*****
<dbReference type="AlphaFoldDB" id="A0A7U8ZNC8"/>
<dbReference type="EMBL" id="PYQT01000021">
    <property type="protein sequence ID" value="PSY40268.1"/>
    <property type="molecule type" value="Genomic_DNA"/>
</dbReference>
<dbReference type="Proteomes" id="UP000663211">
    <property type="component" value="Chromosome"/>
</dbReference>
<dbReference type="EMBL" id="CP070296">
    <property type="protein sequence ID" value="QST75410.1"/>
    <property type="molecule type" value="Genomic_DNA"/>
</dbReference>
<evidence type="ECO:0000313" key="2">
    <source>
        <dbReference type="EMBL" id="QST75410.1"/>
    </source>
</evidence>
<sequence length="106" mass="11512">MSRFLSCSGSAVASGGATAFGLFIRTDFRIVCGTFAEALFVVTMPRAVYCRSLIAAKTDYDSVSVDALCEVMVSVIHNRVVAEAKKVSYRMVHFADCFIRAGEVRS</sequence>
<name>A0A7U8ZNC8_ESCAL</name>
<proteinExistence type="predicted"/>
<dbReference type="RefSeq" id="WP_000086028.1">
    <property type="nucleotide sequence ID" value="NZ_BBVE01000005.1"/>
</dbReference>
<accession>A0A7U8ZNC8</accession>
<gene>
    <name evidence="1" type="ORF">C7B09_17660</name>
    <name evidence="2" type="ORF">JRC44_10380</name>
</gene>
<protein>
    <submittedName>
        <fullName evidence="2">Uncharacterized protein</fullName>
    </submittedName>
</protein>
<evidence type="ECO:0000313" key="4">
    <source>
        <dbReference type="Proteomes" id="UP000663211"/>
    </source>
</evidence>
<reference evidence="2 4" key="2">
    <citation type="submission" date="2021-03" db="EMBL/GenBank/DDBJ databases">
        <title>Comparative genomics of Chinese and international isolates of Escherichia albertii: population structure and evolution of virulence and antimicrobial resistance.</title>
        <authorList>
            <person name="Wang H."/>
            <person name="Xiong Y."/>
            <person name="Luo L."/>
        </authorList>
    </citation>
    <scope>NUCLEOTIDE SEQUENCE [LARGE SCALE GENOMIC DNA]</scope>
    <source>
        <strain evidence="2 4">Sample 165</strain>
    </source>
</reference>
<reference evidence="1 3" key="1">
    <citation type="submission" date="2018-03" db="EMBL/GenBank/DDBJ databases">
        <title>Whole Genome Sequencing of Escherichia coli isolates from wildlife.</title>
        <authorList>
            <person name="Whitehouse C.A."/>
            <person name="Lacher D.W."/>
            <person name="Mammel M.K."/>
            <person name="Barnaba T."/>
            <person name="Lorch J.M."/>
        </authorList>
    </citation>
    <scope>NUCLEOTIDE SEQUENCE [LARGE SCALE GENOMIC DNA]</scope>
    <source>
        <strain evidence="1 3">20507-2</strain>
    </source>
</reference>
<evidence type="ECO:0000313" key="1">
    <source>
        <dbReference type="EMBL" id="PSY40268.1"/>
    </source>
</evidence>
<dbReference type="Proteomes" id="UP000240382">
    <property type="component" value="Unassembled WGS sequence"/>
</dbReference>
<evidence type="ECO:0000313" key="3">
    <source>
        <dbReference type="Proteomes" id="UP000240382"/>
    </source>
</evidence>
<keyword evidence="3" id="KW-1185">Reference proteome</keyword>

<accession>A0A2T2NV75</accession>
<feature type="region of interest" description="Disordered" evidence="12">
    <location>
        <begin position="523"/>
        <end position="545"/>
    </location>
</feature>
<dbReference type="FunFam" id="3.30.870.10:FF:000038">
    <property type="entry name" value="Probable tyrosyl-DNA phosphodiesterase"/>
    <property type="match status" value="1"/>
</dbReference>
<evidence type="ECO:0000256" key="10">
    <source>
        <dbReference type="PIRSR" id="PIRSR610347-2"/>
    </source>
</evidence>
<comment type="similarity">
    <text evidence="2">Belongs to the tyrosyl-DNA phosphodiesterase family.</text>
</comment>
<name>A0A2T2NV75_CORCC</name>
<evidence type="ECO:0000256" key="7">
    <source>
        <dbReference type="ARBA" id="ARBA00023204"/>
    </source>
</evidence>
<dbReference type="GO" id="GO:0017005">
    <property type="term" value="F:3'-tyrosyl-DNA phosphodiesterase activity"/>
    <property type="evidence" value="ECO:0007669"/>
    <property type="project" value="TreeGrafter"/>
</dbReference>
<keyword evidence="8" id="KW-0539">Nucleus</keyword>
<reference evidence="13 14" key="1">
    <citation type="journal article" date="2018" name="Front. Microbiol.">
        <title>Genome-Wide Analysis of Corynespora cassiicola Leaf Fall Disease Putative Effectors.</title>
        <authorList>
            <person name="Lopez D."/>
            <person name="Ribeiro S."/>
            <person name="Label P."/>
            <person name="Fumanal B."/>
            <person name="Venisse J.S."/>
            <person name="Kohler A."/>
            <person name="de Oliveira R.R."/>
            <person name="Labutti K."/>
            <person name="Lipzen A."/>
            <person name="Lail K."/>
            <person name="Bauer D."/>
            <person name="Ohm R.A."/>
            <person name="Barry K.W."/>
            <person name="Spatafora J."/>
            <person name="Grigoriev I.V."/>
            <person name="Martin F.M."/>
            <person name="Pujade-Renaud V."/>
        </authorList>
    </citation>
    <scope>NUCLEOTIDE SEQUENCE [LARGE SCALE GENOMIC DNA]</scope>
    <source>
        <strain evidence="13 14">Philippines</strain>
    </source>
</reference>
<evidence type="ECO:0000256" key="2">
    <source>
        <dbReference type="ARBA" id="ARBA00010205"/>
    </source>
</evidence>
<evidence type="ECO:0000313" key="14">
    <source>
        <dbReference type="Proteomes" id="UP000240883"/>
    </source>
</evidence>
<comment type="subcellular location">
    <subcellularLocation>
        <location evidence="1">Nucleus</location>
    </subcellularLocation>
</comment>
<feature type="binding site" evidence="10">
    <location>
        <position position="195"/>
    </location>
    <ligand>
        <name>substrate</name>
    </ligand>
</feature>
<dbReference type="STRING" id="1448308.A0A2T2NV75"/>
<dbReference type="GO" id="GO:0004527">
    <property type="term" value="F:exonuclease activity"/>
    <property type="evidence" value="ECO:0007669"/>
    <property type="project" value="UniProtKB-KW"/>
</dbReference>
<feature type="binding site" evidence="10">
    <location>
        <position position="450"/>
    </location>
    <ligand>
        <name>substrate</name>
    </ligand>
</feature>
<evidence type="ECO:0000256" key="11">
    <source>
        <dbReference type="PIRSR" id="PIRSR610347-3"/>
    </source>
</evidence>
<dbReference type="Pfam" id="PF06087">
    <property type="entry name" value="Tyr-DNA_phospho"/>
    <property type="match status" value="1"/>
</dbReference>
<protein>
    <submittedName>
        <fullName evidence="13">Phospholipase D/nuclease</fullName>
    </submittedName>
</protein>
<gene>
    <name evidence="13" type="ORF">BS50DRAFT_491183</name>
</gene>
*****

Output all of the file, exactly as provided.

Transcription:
<dbReference type="AlphaFoldDB" id="A0A7U8ZNC8"/>
<dbReference type="EMBL" id="PYQT01000021">
    <property type="protein sequence ID" value="PSY40268.1"/>
    <property type="molecule type" value="Genomic_DNA"/>
</dbReference>
<dbReference type="Proteomes" id="UP000663211">
    <property type="component" value="Chromosome"/>
</dbReference>
<dbReference type="EMBL" id="CP070296">
    <property type="protein sequence ID" value="QST75410.1"/>
    <property type="molecule type" value="Genomic_DNA"/>
</dbReference>
<evidence type="ECO:0000313" key="2">
    <source>
        <dbReference type="EMBL" id="QST75410.1"/>
    </source>
</evidence>
<sequence length="106" mass="11512">MSRFLSCSGSAVASGGATAFGLFIRTDFRIVCGTFAEALFVVTMPRAVYCRSLIAAKTDYDSVSVDALCEVMVSVIHNRVVAEAKKVSYRMVHFADCFIRAGEVRS</sequence>
<name>A0A7U8ZNC8_ESCAL</name>
<proteinExistence type="predicted"/>
<dbReference type="RefSeq" id="WP_000086028.1">
    <property type="nucleotide sequence ID" value="NZ_BBVE01000005.1"/>
</dbReference>
<accession>A0A7U8ZNC8</accession>
<gene>
    <name evidence="1" type="ORF">C7B09_17660</name>
    <name evidence="2" type="ORF">JRC44_10380</name>
</gene>
<protein>
    <submittedName>
        <fullName evidence="2">Uncharacterized protein</fullName>
    </submittedName>
</protein>
<evidence type="ECO:0000313" key="4">
    <source>
        <dbReference type="Proteomes" id="UP000663211"/>
    </source>
</evidence>
<reference evidence="2 4" key="2">
    <citation type="submission" date="2021-03" db="EMBL/GenBank/DDBJ databases">
        <title>Comparative genomics of Chinese and international isolates of Escherichia albertii: population structure and evolution of virulence and antimicrobial resistance.</title>
        <authorList>
            <person name="Wang H."/>
            <person name="Xiong Y."/>
            <person name="Luo L."/>
        </authorList>
    </citation>
    <scope>NUCLEOTIDE SEQUENCE [LARGE SCALE GENOMIC DNA]</scope>
    <source>
        <strain evidence="2 4">Sample 165</strain>
    </source>
</reference>
<reference evidence="1 3" key="1">
    <citation type="submission" date="2018-03" db="EMBL/GenBank/DDBJ databases">
        <title>Whole Genome Sequencing of Escherichia coli isolates from wildlife.</title>
        <authorList>
            <person name="Whitehouse C.A."/>
            <person name="Lacher D.W."/>
            <person name="Mammel M.K."/>
            <person name="Barnaba T."/>
            <person name="Lorch J.M."/>
        </authorList>
    </citation>
    <scope>NUCLEOTIDE SEQUENCE [LARGE SCALE GENOMIC DNA]</scope>
    <source>
        <strain evidence="1 3">20507-2</strain>
    </source>
</reference>
<evidence type="ECO:0000313" key="1">
    <source>
        <dbReference type="EMBL" id="PSY40268.1"/>
    </source>
</evidence>
<dbReference type="Proteomes" id="UP000240382">
    <property type="component" value="Unassembled WGS sequence"/>
</dbReference>
<evidence type="ECO:0000313" key="3">
    <source>
        <dbReference type="Proteomes" id="UP000240382"/>
    </source>
</evidence>
<keyword evidence="3" id="KW-1185">Reference proteome</keyword>

<accession>A0A2T2NV75</accession>
<feature type="region of interest" description="Disordered" evidence="12">
    <location>
        <begin position="523"/>
        <end position="545"/>
    </location>
</feature>
<dbReference type="FunFam" id="3.30.870.10:FF:000038">
    <property type="entry name" value="Probable tyrosyl-DNA phosphodiesterase"/>
    <property type="match status" value="1"/>
</dbReference>
<evidence type="ECO:0000256" key="10">
    <source>
        <dbReference type="PIRSR" id="PIRSR610347-2"/>
    </source>
</evidence>
<comment type="similarity">
    <text evidence="2">Belongs to the tyrosyl-DNA phosphodiesterase family.</text>
</comment>
<name>A0A2T2NV75_CORCC</name>
<evidence type="ECO:0000256" key="7">
    <source>
        <dbReference type="ARBA" id="ARBA00023204"/>
    </source>
</evidence>
<dbReference type="GO" id="GO:0017005">
    <property type="term" value="F:3'-tyrosyl-DNA phosphodiesterase activity"/>
    <property type="evidence" value="ECO:0007669"/>
    <property type="project" value="TreeGrafter"/>
</dbReference>
<keyword evidence="8" id="KW-0539">Nucleus</keyword>
<reference evidence="13 14" key="1">
    <citation type="journal article" date="2018" name="Front. Microbiol.">
        <title>Genome-Wide Analysis of Corynespora cassiicola Leaf Fall Disease Putative Effectors.</title>
        <authorList>
            <person name="Lopez D."/>
            <person name="Ribeiro S."/>
            <person name="Label P."/>
            <person name="Fumanal B."/>
            <person name="Venisse J.S."/>
            <person name="Kohler A."/>
            <person name="de Oliveira R.R."/>
            <person name="Labutti K."/>
            <person name="Lipzen A."/>
            <person name="Lail K."/>
            <person name="Bauer D."/>
            <person name="Ohm R.A."/>
            <person name="Barry K.W."/>
            <person name="Spatafora J."/>
            <person name="Grigoriev I.V."/>
            <person name="Martin F.M."/>
            <person name="Pujade-Renaud V."/>
        </authorList>
    </citation>
    <scope>NUCLEOTIDE SEQUENCE [LARGE SCALE GENOMIC DNA]</scope>
    <source>
        <strain evidence="13 14">Philippines</strain>
    </source>
</reference>
<evidence type="ECO:0000256" key="2">
    <source>
        <dbReference type="ARBA" id="ARBA00010205"/>
    </source>
</evidence>
<evidence type="ECO:0000313" key="14">
    <source>
        <dbReference type="Proteomes" id="UP000240883"/>
    </source>
</evidence>
<comment type="subcellular location">
    <subcellularLocation>
        <location evidence="1">Nucleus</location>
    </subcellularLocation>
</comment>
<feature type="binding site" evidence="10">
    <location>
        <position position="195"/>
    </location>
    <ligand>
        <name>substrate</name>
    </ligand>
</feature>
<dbReference type="STRING" id="1448308.A0A2T2NV75"/>
<dbReference type="GO" id="GO:0004527">
    <property type="term" value="F:exonuclease activity"/>
    <property type="evidence" value="ECO:0007669"/>
    <property type="project" value="UniProtKB-KW"/>
</dbReference>
<feature type="binding site" evidence="10">
    <location>
        <position position="450"/>
    </location>
    <ligand>
        <name>substrate</name>
    </ligand>
</feature>
<evidence type="ECO:0000256" key="11">
    <source>
        <dbReference type="PIRSR" id="PIRSR610347-3"/>
    </source>
</evidence>
<dbReference type="Pfam" id="PF06087">
    <property type="entry name" value="Tyr-DNA_phospho"/>
    <property type="match status" value="1"/>
</dbReference>
<protein>
    <submittedName>
        <fullName evidence="13">Phospholipase D/nuclease</fullName>
    </submittedName>
</protein>
<gene>
    <name evidence="13" type="ORF">BS50DRAFT_491183</name>
</gene>